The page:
HOTEL REVIEW: PARK HYATT SEOUL

By Ron Bernthal

The lobby lounge of the 185-room Park Hyatt Seoul is on the 24th floor, the top level of this modern, glass box in a business district of Seoul. There is lots of Japanese Aji stone, leather seats and Myanmar oak tables, and the lights of the city below are framed in 20-foot floor-to-ceiling windows. Look through one glass wall and you can see the hotel’s 50-foot indoor heated pool in the Park Club Spa, suspended over Seoul in its shimmering glass envelope.

 

Checking-in was so visually pleasurable that I would have been happy sleeping in the sky lobby, but my room on the 17th floor was just as spectacular. A wall of windows made up one side of the bedroom, and the bathroom as well. Both the huge, square ceramic “soaking tub,” and the glass “rain shower” stall, are placed directly next to the windows and overlook the city, including some office towers a few blocks away. Yes, by using binoculars, I am sure a nosy office worker could have invaded my privacy, but I kept the blinds up anyway, enjoying the novel experience of floating above the city in my glass environment.

In addition to the bedroom 32-inch flat-screen, there is also a remote controlled 15-inch flat screen in the tub/shower area, imbedded in a glass wall to keep the screen from getting wet. Very cool looking. I kept slathering the wonderful smelling Aesop bath creams on my face until I almost suffocated in herbs and essential oils, but revived myself later in the spa steam room and plunge pool.

 

The dining options include Cornerstone, the hotel’s signature open kitchen restaurant on the second floor, with its oak wood-burning oven, walk-in 3,000 bottle wine cellar, and fresh food selections for breakfast through dinner, and The Timber House, styled after a Korean country house, and offering whiskeys, sake, the traditional Korean alcoholic beverage Soju, and Korean and Japanese bar menus.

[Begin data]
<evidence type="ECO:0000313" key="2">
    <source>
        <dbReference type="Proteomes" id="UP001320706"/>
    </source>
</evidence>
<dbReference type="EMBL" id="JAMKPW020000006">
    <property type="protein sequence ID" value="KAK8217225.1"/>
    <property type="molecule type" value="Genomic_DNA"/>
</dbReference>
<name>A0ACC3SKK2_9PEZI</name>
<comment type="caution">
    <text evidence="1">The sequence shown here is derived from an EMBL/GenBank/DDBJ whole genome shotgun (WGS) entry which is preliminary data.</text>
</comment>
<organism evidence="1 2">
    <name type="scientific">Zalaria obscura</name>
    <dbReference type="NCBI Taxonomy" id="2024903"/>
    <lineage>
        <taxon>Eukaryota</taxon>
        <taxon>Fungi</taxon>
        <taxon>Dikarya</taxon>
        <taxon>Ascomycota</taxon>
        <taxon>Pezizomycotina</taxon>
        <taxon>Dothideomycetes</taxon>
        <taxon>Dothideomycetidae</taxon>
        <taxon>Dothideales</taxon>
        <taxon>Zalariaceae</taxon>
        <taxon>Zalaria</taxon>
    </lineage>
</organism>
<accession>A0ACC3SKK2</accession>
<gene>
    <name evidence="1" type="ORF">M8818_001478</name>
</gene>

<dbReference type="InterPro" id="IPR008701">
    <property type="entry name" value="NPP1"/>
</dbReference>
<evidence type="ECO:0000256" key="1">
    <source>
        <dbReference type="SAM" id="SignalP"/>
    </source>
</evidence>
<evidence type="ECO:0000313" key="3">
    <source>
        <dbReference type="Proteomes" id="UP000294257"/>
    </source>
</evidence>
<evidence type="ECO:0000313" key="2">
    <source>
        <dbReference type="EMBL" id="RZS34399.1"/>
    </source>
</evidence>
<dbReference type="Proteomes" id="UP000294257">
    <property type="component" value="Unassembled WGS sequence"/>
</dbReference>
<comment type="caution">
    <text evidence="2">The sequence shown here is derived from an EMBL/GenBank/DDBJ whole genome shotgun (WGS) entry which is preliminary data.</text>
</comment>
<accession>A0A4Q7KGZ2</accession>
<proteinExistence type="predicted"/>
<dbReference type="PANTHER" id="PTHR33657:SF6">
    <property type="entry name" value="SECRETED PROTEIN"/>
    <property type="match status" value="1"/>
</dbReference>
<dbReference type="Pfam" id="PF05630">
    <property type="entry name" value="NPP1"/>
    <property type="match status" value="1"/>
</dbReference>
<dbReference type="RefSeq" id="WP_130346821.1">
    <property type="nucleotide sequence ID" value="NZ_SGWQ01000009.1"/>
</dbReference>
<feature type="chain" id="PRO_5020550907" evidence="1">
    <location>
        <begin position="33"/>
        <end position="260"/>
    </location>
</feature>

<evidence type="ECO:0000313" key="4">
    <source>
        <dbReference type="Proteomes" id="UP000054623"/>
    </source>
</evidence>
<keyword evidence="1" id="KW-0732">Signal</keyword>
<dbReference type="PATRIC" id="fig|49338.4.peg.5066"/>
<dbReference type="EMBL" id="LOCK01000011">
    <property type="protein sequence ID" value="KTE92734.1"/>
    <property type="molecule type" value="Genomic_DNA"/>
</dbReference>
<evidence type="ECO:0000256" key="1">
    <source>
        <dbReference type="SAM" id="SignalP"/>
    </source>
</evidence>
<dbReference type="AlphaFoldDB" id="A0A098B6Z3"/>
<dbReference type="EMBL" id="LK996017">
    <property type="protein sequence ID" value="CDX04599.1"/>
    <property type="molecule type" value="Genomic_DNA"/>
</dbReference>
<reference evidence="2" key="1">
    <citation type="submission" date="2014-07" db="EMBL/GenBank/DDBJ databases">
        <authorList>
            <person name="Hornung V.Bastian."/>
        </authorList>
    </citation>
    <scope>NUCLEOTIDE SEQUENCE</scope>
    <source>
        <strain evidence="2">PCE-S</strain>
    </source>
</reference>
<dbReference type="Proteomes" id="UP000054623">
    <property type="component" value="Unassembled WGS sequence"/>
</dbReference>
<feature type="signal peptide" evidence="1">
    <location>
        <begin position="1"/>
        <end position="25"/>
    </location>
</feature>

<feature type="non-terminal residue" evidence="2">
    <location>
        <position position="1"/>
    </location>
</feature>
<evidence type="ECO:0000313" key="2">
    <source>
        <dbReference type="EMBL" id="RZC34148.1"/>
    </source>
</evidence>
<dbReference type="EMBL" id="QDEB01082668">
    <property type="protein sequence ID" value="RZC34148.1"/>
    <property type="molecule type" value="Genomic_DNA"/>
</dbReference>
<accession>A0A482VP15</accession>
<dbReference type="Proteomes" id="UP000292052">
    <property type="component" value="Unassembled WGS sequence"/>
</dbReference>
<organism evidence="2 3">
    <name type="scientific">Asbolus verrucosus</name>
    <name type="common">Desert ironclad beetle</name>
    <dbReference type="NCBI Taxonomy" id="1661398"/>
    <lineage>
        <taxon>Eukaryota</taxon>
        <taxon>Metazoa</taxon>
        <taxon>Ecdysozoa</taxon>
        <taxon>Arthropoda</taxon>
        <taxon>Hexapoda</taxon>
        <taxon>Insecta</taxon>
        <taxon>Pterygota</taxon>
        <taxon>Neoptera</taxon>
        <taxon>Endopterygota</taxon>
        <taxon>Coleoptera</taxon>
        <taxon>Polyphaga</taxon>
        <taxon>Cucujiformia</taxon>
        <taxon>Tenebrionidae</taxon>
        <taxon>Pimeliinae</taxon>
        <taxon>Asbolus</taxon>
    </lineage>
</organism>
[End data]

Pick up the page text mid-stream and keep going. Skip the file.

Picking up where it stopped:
The three-year old Park Hyatt is located on the south side of Seoul’s Han River, near the Convention and Exhibition Center, World Trade Tower, and COEX Mall. It is also within steps of the Samseong subway station, where fast and frequent trains run to all districts in the city. Microsoft, Quaalcom, Samsung, and LG often have small board meetings on site. I am sure that the trend setting Japanese firm, Super Potato, responsible for the hotel’s innovative design, will not get insulted if guests lower the blinds while bathing.


Park Hyatt Seoul
995-14 Daechi 3-dong
Gangnam – gu
Seoul 135-502, Korea
tel 82 2 2016 1234; fax 82 2 2016 1200
www.seoul.park.hyatt.com

 

© Ron Bernthal – No editorial content, portions of articles, or photographs from this site may be used in any print, broadcast, or Web-based format without written permission from the author or Web site developer.

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